EMC Shares Stabilize

The precipitous decline in EMC shares ended Monday, but investors got conflicting signals

July 10, 2001

3 Min Read
Network Computing logo

Shares of EMC Corp. (NYSE: EMC) stabilized on Monday after Friday's dramatic earnings warning, which had resulted in the stock losing 25 percent of its value last week. On Monday the stock bounced up 0.72 (3.33%) to $22.32.

In the aftermath of the warning, however, the company's future was anything but clear. The severity of the warning elicited a mixed reaction on Wall Street -- some analysts have downgraded the stock while others have maintained Recommended ratings.

The company announced Friday that earnings will fall as much as 76 percent below estimates, with earnings per share coming in at $0.04 to $0.06 for the second quarter, well below First Call's consensus estimate of $0.17 a share. Revenue is now expected to be about $2 billion -- when most analysts were expecting around $2.4 billion, after already lowering estimates.

The conflicting messages from investment analysts suggest that the storage market is not immune from the economic slump that's causing problems for the rest of the IT market.

Bear Stearns maintains its Attractive investment rating on EMC, saying company fundamentals should improve once the economy picks up.Goldman Sachs & Co. agrees with this sentiment and keeps EMC on its Recommended list of stocks. EMC has collapsed its pricing and is in a better competitive position now than it was two quarters ago," says Laura Conigliaro, senior storage analyst at Goldman. “We are not looking for a giant upside in this stock, but EMC is in a sector which is a high priority for IT managers... When spending grows, storage will get a disproportionate share, and EMC will do particularly well out of this.”

EMC blames the downturn in the economy for its falling profits and revenues, but the storage giant could also be feeling the pinch from increasing competition and the falling price of hardware.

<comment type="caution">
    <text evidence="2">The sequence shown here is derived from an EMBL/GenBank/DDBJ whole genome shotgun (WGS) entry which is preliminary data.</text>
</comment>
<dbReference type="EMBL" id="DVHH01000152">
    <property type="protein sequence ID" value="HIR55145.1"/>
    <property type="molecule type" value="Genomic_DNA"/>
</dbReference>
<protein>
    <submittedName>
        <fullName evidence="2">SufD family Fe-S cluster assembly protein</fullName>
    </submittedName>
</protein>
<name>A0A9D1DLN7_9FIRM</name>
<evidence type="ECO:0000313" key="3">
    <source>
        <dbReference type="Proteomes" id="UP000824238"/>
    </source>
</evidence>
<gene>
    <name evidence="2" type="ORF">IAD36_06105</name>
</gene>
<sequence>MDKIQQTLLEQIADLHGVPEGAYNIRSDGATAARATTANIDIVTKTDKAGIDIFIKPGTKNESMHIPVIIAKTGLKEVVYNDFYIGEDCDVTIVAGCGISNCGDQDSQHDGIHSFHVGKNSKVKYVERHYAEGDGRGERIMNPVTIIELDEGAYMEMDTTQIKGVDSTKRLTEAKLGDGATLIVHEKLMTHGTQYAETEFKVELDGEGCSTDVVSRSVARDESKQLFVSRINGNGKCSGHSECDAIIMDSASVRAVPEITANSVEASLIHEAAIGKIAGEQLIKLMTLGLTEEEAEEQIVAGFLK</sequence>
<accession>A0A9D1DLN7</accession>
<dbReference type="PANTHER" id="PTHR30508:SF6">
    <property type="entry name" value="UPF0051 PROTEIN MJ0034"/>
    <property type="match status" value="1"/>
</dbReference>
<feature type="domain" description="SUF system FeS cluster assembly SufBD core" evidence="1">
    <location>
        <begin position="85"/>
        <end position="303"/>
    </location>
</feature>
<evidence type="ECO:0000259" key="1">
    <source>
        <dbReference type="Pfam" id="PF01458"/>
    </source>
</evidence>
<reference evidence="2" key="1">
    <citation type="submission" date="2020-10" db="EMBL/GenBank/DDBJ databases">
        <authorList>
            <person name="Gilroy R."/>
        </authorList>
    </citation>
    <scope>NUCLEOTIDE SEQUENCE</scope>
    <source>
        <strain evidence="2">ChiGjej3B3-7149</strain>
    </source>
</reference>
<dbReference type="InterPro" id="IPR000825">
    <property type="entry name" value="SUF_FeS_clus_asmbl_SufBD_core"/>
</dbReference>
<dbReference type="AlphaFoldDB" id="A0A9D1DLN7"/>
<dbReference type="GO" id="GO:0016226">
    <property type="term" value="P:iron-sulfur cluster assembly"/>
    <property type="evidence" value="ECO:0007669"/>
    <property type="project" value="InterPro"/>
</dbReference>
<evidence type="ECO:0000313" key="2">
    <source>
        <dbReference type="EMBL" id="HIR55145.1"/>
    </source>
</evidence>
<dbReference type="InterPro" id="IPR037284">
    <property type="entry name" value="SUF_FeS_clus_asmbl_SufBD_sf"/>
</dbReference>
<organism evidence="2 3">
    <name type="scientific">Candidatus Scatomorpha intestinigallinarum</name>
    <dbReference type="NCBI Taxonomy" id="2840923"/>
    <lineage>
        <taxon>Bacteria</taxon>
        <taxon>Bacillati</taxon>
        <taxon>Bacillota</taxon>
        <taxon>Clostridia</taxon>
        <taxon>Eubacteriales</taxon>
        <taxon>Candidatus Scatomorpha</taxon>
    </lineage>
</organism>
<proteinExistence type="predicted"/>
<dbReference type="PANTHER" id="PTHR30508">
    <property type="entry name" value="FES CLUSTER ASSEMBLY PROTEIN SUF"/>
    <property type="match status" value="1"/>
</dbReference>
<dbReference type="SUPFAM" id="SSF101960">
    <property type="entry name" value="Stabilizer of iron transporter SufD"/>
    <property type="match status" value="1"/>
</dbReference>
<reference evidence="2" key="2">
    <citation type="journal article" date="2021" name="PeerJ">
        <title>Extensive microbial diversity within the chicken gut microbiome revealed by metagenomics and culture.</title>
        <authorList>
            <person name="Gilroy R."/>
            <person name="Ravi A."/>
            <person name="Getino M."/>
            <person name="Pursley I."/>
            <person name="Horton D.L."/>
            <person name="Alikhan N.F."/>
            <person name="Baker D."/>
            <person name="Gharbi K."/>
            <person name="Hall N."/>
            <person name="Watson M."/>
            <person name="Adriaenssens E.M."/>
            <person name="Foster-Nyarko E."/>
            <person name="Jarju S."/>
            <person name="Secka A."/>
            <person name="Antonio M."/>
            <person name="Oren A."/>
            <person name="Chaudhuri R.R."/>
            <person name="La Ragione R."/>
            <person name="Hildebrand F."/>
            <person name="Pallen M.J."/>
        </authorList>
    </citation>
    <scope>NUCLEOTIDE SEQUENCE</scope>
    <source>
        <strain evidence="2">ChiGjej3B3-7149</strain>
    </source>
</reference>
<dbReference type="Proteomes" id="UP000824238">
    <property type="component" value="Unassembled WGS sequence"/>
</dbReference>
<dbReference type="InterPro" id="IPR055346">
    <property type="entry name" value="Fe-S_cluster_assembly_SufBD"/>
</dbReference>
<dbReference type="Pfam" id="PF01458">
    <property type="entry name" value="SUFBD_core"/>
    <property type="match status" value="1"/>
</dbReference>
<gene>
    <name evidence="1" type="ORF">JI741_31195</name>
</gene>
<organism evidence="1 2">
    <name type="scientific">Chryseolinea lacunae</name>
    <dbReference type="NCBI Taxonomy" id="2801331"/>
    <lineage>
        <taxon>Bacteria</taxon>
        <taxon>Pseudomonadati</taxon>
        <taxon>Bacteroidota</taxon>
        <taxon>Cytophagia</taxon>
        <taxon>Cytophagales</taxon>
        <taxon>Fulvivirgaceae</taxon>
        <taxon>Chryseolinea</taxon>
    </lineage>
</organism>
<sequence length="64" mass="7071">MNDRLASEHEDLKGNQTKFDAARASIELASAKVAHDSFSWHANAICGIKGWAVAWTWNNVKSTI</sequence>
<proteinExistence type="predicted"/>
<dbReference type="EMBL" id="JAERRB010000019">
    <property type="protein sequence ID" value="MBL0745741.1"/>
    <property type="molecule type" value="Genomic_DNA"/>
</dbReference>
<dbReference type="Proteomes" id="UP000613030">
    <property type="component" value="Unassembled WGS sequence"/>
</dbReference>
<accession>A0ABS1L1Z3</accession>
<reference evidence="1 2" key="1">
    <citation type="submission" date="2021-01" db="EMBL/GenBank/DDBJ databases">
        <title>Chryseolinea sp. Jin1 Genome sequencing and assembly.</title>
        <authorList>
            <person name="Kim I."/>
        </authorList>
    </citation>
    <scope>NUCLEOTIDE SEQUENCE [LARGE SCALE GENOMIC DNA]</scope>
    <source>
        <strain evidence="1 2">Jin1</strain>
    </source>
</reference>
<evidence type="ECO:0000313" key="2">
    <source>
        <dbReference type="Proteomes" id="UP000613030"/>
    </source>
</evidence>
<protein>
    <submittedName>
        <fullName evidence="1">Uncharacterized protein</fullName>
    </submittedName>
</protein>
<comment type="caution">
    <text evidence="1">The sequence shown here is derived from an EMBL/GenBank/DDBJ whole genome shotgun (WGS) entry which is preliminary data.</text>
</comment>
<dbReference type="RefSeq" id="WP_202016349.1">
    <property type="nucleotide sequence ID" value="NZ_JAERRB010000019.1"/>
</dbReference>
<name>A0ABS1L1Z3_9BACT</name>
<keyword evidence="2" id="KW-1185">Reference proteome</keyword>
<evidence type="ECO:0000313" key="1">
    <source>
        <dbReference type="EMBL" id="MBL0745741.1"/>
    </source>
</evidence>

“EMC is operating a razor-blade model of giving away its hardware to try and increase the sales of its software, where it can make the margins up,” says Paul Mansky, analyst with CIBC World Markets. “But clearly it couldn’t offset the falling hardware prices with software sales this quarter."

“In the past, hardware sales spurred software, which in turn generated more hardware demand, helping EMC build a powerful operating model that once earned 59 percent gross margin,” Merrill Lynch & Co. Inc. analyst Thomas Kraemer wrote in a note to investors on Friday. “The revenue shortfall did not startle us, but the EPS results surprised us. The EPS shortfall indicates that hardware pricing,volume shipments, and software sales fell precipitously below expectations.”

As a result, Kraemer downgraded EMC from Buy to Neutral. On the back of the EMC news, Kraemer also downgraded McData Corp. (Nasdaq: MCDT) from Buy to Accumulate. EMC is McData’s largest customer, accounting for more than 70 percent of its revenue.Mansky at CIBC urges caution. “Using EMC as an indicator for the entire market is a mistake,” he says. (CIBC has just initiated coverage of Brocade Communications Systems Inc. [Nasdaq: BRCD], QLogic Corp. [Nasdaq: QLGC], and Network Appliance Inc. [Nasdaq: NTAP] -- see CIBC on SAN Stocks: 'Buy' .) “Its problems are EMC-specific and should not be applied across the rest of this sector.”

— Jo Maitland, Senior Editor, Byte and Switch http://www.byteandswitch.com

Stay informed! Sign up to get expert advice and insight delivered direct to your inbox

You May Also Like

More Insights